The current issue of New Scientist has a review of “The Dawkins Delusion” by Alister McGrath. Now we have looked at McGrath in the past (here and here, and this has also been looked at on Nullfidian’s blog) so there is no pressing need to revisit that aspect – suffice it to say McGrath is confused on several issues and wraps up what is basically one big ad hominem into a book. Sadly for the theists, criticising Dawkins personally does little to undermine the points he makes. Even atheists find him personally annoying but still agree with him.
While the review, by Brian Appleyard, is some what soft on McGrath, and actually says very little about the book itself it is reasonable enough. There are a few odd paragraphs such as:
To say that there is no evidence for God is merely, therefore, an interpretation, justified in one context but quite meaningless in another. Everywhere we look, there is evidence of something, but it is by no means clear that that something is, in fact, nothing. Rather, it seems something of a startling intelligibility.
This strikes me as an argument from personal incredulity if ever there was one. In a nutshell this is saying everywhere he looks he sees amazing things, because he finds it too incredible for this something to come from what he sees as nothing, there must be a creator. It begs the question who created the creator, unless of course there is the anticipated special pleading that unlike everything else in the universe, the creator did not need creating…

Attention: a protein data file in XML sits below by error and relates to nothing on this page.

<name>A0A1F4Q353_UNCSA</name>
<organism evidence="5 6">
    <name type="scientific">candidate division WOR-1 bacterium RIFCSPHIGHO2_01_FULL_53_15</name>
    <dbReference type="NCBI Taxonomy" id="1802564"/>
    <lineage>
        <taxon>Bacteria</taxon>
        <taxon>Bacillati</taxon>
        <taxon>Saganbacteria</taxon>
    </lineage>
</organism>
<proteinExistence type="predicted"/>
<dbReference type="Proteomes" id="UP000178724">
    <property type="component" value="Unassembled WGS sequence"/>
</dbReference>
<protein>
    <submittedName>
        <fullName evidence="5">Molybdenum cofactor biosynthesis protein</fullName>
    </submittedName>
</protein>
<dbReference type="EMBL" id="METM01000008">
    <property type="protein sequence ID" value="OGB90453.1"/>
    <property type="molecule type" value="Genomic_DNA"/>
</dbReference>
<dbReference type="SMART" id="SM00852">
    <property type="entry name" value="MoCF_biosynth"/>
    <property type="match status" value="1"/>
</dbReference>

The bit in Mr Apleyard’s review which did amaze (and somewhat annoy me) came at the end:
Any view that religion is the source of all evil and atheism the origin of none is plainly absurd when confronted with the largely atheist bloodletting of the 20th century.
Blimey, what on Earth can this mean? While it is fairly obvious that calling religion the source of all evil is an exaggeration, it remains the case that “Religion” creates a set of circumstances where one side can demonise the others and act with “divine support.” To paraphrase the old saying “Religion is what allows good people to do bad things,” without religion they are just accepted as being bad people.
Now the crucial part is this supposed “largely atheist bloodletting” of the last century. Now, I am not a poor historian but I am at a loss as to what this may refer. The genocides which marked the end of the century were certainly not atheistic in origin, nor were the treatment of the Jews at the hands of the Catholic Nazis. The best I can come up with is the oblique usage of Stalin’s terrors and the killing fields of Cambodia – yet as far as I recall neither were carried out in the name of Atheism. Neither targeted “theists” per se. While both were carried out by overtly “Atheistic” governments this misses the major point Dawkins made in his book, and numerous famous atheists have made since.
People carry out atrocities in the name of their religion (Bosnia, Somalia, the Middle East etc). People de-humanise their opponents through religious rhetoric. When Atheists do things like this, they just do them out of being bad people.
One common theme amongst the theists, and religious apologetics, seems to be this misunderstanding about atheism. This is why God is defended by attacks on Dawkins (remember he is not the Atheist Pope), Creationism is promoted by strawmen attacks on Evolution, and theism is defended by creating an image that Atheism is just a different religion.
As I keep pointing out, I can not speak for others but when I fill forms in which ask for my religion, I invariably write “none” as I have no religion. If some one asks do I believe in God, then “no,” as I am an atheist…. 🙂